Yes, it's about time I wrote something new. I haven't been on vacation this whole time, but I did go to Italy with my wife late last year. It was awesome! I've also been working on some new stories and art and I have a new agent! All my new stories are written in prose unlike all my previous books. Several are general market books which I enjoyed writing because they are silly. The others are part of a Christian series, which is where my heart is. My art style has changed too and continues to change with each story I illustrate. I hope it's changing for the better. Has it? What do you think?
I've been illustrating children's books for over 20 years. I started out doing traditional watercolor illustrations but when I found how great the color reproduction was with digital (PhotoShop) art and how much easier it was to make changes/corrections I convinced my then publisher that we should use it. And that's what I've been doing for a long time.
When you have steady work it's easy to get in a rut and not experiment or change the way you do things because it's been working so far and it's comfortable–that's what happened to me. A couple years ago I had the amazing opportunity to write and illustrate my own 20 story Bible storybook. It took me only a year and a half to complete. A miracle, considering all the work that had to go into it. But during that time I wasn't able to keep up with my clients illustration work and of course, they had to find someone else to do it. Also during this time children's publishing was going through some major changes with sales dropping and publishers going out of business, etc. When I returned to illustrating full time the work was no longer there.
Time for a new look. Recently I've been researching PhotoShop painting techniques online and even took a brush-up Adobe Illustrator class. It's been fun trying new styles and learning new things. I guess old dogs can learn new tricks! Now it's time to pray that publishers also like what I've learned. And of course, that they like the new stories I've written.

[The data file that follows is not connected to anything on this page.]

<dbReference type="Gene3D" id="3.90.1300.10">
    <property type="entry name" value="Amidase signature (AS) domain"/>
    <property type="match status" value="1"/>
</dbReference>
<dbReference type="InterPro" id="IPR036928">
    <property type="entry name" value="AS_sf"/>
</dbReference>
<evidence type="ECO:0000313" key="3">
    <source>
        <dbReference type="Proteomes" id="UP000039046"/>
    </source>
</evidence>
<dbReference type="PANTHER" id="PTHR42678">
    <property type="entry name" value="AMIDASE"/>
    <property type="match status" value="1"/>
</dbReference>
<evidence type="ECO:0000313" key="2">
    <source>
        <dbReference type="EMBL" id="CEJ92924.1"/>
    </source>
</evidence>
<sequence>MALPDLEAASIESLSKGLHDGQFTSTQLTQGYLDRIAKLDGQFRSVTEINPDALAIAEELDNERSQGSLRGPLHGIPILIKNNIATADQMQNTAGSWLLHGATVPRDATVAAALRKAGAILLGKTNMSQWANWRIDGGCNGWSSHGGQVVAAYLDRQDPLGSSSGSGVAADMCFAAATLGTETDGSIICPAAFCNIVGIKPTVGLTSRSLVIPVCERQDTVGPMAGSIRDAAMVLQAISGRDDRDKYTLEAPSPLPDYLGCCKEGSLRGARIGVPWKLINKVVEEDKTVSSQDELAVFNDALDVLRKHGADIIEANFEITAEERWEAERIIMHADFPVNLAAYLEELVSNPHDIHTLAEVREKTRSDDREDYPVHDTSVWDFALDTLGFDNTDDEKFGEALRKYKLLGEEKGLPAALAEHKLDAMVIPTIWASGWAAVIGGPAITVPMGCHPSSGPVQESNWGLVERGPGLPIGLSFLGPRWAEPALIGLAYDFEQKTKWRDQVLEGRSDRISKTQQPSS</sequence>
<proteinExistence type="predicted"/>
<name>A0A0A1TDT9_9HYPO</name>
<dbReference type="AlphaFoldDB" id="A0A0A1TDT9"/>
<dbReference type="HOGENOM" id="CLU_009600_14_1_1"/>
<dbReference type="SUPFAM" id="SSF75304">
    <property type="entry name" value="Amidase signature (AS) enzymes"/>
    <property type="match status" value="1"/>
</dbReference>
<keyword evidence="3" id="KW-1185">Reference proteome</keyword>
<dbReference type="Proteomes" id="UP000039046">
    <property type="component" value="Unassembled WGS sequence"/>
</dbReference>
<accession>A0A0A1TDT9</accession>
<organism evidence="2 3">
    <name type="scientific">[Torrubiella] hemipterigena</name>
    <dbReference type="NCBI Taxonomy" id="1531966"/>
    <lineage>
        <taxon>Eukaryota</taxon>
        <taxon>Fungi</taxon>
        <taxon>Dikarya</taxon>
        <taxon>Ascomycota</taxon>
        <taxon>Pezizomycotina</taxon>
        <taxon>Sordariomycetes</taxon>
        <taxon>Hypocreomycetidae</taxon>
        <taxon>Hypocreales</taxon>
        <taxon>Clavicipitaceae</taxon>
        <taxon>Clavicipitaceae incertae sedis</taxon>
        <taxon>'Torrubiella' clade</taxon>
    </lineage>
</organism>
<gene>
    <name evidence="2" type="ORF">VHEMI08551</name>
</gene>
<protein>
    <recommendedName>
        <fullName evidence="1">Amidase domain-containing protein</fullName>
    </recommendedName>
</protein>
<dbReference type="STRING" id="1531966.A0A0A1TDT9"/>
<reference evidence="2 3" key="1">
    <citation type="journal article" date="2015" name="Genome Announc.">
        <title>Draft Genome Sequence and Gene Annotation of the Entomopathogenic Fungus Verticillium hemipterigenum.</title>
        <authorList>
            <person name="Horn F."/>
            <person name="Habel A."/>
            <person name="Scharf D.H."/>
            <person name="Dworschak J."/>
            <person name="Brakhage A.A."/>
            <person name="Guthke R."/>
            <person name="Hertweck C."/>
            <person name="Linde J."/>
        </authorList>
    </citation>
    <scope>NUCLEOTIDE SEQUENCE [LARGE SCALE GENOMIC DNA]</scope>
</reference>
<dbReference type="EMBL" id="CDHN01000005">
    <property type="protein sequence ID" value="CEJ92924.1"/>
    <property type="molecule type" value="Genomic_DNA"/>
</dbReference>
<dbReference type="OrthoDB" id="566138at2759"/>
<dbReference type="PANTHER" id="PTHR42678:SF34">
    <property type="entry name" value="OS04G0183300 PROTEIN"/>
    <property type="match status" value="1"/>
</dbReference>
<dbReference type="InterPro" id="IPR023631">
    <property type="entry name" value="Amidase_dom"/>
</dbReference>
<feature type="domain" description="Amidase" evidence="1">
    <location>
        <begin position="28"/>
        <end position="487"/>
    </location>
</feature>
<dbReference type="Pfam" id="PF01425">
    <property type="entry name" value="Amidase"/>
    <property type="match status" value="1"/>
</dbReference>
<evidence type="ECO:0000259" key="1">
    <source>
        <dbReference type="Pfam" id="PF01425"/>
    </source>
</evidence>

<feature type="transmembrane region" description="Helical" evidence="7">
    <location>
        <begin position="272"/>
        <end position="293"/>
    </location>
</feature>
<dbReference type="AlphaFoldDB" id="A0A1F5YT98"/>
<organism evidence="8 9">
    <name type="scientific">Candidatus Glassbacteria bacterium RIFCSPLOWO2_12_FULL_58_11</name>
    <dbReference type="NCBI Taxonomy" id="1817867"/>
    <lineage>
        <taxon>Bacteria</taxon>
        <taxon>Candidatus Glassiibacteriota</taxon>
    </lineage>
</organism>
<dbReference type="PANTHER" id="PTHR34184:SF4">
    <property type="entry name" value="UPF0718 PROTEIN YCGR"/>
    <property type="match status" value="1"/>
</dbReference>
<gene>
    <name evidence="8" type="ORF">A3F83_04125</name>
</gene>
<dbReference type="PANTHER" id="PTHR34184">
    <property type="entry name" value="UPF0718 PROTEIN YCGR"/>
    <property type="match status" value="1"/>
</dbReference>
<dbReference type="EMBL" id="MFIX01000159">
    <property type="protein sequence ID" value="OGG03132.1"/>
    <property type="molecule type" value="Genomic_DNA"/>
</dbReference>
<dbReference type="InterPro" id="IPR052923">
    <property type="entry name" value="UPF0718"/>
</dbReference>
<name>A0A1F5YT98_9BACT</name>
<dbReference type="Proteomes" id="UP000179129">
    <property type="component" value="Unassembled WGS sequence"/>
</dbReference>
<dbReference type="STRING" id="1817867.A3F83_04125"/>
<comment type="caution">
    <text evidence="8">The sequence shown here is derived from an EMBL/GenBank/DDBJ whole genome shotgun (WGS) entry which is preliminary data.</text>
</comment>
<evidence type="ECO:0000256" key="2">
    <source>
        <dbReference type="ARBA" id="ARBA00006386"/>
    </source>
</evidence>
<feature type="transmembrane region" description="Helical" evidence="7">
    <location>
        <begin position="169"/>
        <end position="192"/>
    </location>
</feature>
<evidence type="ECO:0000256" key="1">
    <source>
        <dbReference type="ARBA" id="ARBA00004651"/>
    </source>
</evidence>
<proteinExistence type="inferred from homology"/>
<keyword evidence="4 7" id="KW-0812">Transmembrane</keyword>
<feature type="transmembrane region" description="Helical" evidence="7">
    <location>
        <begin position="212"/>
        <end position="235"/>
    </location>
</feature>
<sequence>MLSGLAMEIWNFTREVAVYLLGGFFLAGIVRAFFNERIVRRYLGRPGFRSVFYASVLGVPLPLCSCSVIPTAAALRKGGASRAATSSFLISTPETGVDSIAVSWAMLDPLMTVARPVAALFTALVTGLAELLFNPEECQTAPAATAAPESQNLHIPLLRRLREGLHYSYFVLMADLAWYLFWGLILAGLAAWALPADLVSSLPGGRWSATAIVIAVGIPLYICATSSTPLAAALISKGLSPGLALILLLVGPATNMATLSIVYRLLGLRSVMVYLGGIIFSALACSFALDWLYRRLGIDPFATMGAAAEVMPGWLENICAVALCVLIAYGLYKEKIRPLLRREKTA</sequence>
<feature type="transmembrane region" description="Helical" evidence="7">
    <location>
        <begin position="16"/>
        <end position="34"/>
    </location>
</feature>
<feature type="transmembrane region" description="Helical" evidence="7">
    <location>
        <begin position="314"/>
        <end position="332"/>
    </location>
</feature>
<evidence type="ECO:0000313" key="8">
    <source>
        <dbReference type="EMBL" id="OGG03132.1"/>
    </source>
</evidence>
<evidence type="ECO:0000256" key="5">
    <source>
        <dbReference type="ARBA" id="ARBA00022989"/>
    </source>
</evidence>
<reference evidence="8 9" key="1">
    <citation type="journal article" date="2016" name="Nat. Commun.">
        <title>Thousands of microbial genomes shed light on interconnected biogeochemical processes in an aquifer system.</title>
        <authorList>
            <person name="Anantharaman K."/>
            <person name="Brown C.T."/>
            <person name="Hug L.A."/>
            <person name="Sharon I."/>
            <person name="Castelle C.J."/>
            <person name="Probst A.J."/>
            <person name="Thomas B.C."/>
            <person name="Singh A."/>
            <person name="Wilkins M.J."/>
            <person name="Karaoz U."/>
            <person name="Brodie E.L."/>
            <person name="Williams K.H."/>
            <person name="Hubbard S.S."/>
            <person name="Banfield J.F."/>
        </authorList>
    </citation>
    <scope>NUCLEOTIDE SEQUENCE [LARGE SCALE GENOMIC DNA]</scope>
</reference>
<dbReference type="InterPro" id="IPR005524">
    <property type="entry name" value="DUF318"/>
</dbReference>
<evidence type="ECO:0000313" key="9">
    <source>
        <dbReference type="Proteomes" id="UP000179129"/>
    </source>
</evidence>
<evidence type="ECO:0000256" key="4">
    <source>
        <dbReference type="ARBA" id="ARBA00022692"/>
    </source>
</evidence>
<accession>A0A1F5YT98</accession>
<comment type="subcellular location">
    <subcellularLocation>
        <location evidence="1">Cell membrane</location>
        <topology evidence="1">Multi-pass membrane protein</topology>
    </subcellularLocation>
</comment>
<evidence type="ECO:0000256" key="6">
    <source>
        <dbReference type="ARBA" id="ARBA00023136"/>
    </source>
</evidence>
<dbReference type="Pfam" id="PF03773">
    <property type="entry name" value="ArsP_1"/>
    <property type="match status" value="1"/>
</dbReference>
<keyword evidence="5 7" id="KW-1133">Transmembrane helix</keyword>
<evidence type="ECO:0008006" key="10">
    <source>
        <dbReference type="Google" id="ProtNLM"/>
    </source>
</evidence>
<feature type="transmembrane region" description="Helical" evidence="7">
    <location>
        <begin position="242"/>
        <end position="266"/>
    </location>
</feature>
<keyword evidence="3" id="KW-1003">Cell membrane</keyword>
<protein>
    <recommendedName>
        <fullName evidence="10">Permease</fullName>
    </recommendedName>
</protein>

This is an excerpt from a story I wrote a couple years ago and just recently sent to several publishers. I’m hoping to receive a positive response from one of them soon. If I do, it should be within the next 3-6 months, if the answer is “no thanks” then I will most likely not hear back at all. It’s very difficult to get an editor that has never worked with you before to read your manuscript, let alone accept it. But, I have great hopes for this story, after all, who doesn’t like dogs or stories about kids trying to convince a parent to get them a dog? It’s a sure thing, right? We’ll see.
Here you go, I hope you like it:
On the following day, like the two days before,
when Dee Dee fetched Mom, Vincent opened the door.
He lifted a thing and their mother ‘bout fell
from the sight of it peering from under it’s shell!
“May I pl-e-ease keep it, Mom?” Vincent asked with a grin.
With the strange looking thing Vincent tried to walk in.
“It isn’t a dog, so it shouldn’t dig holes,
and that’s good because dogs dig like giant-size moles.”
But his mother was sure that the thing that he had
was a hole-digging thing and its digging was bad!
Recently, I've been illustrating VeggieTales books and rewriting my "Cowboys" story. With a break in illustration work, I began pencil sketches for "Cowboys" and thought I would take a few minutes to do a blog entry.
I've been an illustrator of some type since I left high school. I'm an introvert, so being isolated in a studio (though sometimes with other artists) suited me fine. When I began writing children's books I mistakenly assumed that, if I were successful, I could continue my self imposed isolation from the world, writing stories and illustrating them in my safe, cozy home studio. Boy, was I wrong! It seems that these days an author is expected to do book signings and even read his stories... in public... to Live people even! And worse than that... RADIO INTERVIEWS! How was I to know?
Well, my most recent book is Magnificent Tales Treasury of Bible Stories – (Rhythmical Rhymes of Biblical Times). As the name suggests, it's a collection of 20 Bible stories written in rhyme and meter. I feel very strongly that God has been preparing me for a long time to write this book. That it is for His glory and not my own. It contains the story Shout for the Lord, which is my version of the story of Gideon. Time for a new perspective. I feel like Gideon, who when called by God to fight the Mideanites, didn't feel he was the right choice. But God had done the choosing, so who was Gideon to God's judgement? Now, knowing that God is with me, I'm stepping out of my comfort zone and promoting the Treasury of Bible Stories – for His Glory, not my own!
Is God asking you to step out of your comfort zone too?
It's been a crazy year! Mostly, I've been illustrating children's books that others have written, just to make ends meet. As I've said before, the process of writing and publishing a children's book from first idea to the final product hitting the shelves is a very, very long one. Once it does make it's way to a store's shelves, it takes even more years of waiting before an author can hope to see any royalties(if ever)!